Lunsford Lane 1803-1879 (H-125)

Enslaved. Bought freedom in 1835. An abolitionist, nationally known orator, and entrepreneur. Wrote his Narrative in 1842. Was born nearby.

Location: 150 East Edenton Street in Raleigh
County: Wake
Original Date Cast: 2018

Lunsford Lane was born into slavery on May 30, 1803. As a domestic slave for Sherwood Haywood, a prominent banker in Raleigh, Lane had a constant desire to be free. So, he worked odd jobs and saved his money to purchase his freedom. As a domestic slave, he had opportunities that farm hands did not have. Always emphasizing the positive, Lane acknowledged this fact: “This was a privilege which comparatively few slaves at the South enjoy; and in this I felt truly blessed.”

In towns and cities, the enslaved commonly worked multiple jobs and earned extra money when possible. Lane was different, however. He started his own “independent business,” selling tobacco. He eventually had three branches in Fayetteville, Salisbury, and Chapel Hill. When Lane earned his money, he saved it. He still dressed modestly and maintained the same habits, for he did not want unnecessary attention brought to his accumulation of wealth. Eventually he saved enough—$1,000—to purchase his freedom. Sherwood Haywood was willing to manumit Lane, but a local judge ruled that nothing “meritorious” had been done by the enslaved to earn his freedom. In 1835 Benjamin Smith, Lane's wife's owner, accompanied Lane to New York. There he became a free man.

He returned to his home state where he purchased a house in 1839. He lived there with his wife, Martha, and their six children, all slaves of Benjamin Smith. In North Carolina as a free man, Lane, writes historian Craig Friend, “avoided the law for five years.” In September 1840 Lane received notice that because he had been emancipated in New York, he was in violation of a state law prohibiting free blacks from other states from entering North Carolina. Lane had 20 days to leave the state. Therefore, he left and went to Boston with one of his daughters, having paid Smith for her freedom.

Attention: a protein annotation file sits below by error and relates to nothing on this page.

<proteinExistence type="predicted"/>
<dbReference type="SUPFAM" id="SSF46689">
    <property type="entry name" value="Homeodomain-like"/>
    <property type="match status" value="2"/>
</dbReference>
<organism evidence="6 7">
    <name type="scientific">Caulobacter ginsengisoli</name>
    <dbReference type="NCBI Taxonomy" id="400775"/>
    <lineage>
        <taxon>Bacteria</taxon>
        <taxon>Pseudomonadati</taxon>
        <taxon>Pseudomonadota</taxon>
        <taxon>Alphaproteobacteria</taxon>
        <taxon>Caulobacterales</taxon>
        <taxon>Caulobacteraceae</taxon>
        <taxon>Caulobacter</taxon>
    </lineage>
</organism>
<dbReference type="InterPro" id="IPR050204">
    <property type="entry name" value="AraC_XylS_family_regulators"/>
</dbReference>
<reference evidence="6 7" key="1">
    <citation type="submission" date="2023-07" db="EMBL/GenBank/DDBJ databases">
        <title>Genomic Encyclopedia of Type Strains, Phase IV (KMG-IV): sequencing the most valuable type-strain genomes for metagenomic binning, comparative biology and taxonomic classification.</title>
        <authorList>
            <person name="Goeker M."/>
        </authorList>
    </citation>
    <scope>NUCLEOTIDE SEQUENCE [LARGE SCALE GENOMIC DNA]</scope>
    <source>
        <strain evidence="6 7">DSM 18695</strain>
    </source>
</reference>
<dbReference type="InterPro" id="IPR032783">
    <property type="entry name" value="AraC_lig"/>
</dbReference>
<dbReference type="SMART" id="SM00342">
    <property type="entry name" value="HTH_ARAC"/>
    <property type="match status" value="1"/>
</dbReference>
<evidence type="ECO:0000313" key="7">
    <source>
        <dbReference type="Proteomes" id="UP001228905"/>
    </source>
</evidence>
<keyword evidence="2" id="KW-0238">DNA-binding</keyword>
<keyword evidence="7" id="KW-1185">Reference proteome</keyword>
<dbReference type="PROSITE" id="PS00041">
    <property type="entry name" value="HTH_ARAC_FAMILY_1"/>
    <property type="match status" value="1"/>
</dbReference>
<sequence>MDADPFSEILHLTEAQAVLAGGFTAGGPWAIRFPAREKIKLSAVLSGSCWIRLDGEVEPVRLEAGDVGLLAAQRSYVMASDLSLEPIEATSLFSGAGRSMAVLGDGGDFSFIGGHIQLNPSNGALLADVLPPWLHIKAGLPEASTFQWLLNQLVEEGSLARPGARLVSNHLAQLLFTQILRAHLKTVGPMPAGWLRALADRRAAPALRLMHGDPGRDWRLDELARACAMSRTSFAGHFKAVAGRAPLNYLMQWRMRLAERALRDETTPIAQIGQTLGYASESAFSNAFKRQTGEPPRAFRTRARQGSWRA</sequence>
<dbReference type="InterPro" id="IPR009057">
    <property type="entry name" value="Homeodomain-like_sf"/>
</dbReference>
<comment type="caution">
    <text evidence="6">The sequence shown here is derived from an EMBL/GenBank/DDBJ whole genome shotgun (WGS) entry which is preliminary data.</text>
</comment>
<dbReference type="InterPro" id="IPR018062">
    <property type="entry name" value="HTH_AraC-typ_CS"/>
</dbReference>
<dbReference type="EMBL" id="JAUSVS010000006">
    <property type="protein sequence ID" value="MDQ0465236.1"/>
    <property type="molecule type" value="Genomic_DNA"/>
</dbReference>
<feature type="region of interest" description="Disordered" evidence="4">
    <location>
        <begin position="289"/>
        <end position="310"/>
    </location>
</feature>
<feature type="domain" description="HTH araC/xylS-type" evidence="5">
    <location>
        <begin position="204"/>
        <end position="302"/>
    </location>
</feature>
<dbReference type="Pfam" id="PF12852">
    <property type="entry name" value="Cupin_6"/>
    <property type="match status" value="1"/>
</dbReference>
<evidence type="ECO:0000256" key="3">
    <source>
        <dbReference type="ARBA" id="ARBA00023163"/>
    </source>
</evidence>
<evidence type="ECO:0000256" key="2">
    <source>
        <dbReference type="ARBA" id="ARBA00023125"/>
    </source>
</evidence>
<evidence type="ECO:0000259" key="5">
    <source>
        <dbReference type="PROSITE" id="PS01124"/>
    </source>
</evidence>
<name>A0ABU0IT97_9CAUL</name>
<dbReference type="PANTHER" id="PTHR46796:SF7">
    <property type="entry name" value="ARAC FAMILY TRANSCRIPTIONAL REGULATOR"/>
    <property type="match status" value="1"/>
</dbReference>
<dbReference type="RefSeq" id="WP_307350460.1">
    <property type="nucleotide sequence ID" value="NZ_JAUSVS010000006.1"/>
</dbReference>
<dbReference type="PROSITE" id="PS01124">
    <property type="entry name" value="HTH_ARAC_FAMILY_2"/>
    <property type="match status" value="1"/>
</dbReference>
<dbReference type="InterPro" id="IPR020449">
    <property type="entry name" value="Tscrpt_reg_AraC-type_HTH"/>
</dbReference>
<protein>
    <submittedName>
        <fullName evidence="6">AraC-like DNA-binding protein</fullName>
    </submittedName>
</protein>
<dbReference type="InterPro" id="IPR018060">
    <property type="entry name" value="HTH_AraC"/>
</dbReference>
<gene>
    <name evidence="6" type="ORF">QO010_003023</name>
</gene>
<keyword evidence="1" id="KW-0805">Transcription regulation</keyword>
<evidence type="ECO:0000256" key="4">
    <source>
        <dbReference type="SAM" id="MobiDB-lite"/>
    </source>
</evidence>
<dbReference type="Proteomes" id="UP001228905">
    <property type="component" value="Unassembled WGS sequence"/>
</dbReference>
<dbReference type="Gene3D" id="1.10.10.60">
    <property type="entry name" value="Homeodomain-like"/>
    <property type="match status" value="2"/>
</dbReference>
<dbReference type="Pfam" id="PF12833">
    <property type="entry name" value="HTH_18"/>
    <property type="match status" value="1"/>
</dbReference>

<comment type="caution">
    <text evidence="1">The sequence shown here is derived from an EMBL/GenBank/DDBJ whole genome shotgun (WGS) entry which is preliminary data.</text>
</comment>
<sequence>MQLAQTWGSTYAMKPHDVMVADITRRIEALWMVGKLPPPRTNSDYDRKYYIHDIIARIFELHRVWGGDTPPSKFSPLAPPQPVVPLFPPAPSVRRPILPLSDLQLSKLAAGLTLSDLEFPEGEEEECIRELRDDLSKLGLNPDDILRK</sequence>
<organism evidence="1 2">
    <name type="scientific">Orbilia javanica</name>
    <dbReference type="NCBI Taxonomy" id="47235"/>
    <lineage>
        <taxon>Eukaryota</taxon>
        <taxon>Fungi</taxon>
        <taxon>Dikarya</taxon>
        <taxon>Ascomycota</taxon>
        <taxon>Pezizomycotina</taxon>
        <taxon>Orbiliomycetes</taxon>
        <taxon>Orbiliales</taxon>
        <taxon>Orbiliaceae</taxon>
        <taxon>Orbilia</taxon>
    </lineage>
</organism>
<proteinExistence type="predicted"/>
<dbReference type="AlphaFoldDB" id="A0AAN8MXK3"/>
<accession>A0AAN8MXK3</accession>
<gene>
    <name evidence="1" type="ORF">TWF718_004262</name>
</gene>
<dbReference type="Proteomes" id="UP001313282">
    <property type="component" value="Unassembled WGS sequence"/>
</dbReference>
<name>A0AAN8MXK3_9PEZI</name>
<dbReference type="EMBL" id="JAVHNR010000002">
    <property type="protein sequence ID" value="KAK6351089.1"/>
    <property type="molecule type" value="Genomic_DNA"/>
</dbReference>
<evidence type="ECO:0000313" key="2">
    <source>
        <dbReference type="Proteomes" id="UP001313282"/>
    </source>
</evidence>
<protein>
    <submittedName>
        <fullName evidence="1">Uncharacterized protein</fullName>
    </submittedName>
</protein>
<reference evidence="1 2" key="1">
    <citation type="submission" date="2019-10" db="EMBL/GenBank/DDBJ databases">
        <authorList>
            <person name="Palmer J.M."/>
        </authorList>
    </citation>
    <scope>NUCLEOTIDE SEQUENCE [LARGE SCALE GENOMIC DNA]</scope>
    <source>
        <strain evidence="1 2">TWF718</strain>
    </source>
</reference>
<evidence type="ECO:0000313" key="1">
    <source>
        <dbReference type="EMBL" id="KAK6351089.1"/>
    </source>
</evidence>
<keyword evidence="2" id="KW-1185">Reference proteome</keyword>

In New York, Lane sought money to return to North Carolina and delivered lectures to abolitionist groups. In 1842 a rude return awaited him. He was unsuccessfully charged with promoting abolitionism. His friends later tried to shelter him. A boisterous mob in Raleigh, however, found him and tarred and feathered him. During this tumultuous time, Lane purchased his family’s freedom. With the help of some white friends and a little subterfuge, the family soon fled town. Lane’s mother accompanied them; Lane had persuaded the Haywood family to free her. Two years later, Lunsford’s father was manumitted and joined his family in New England.

In 1842, Lane penned The Narrative of Lunsford Lane. In it, he describes his days in slavery and his pursuit of his and his family’s freedom. The narrative reveals his awareness of social constraints and his constant desire for upward social mobility. No matter how grim or seemingly bleak, Lane emphasized the positive.

From 1842 to 1856, the Lane family resided in Massachusetts, and Lane spoke on the abolitionist circuit with notables such as Frederick Douglass. During the Civil War, Lane and his wife worked in a hospital in Massachusetts. After the war, he and Horace James, the namesake of James City, established a freedman’s school near New Bern. Lane continued his industrious ways during the 1870s; he sold medicine and worked as a fundraiser for charities. In 1879, the indefatigable Lane succumbed to a heart attack. He is buried in Jersey City.

Lunsford Lane, The Narrative of Lunsford Lane, Formerly of Raleigh, N.C. . . . (1842)
William L. Andrews, ed., The Lives of Moses Roper, Lunsford Lane, Moses Grandy & Thomas H. Jones (2003)
William L. Andrews, North Carolina Roots of African American Literature (2006)
John Hope Franklin, The Free Negro in North Carolina, 1790-1860 (1995)
Craig T. Friend, forthcoming biography of Lunsford Lane

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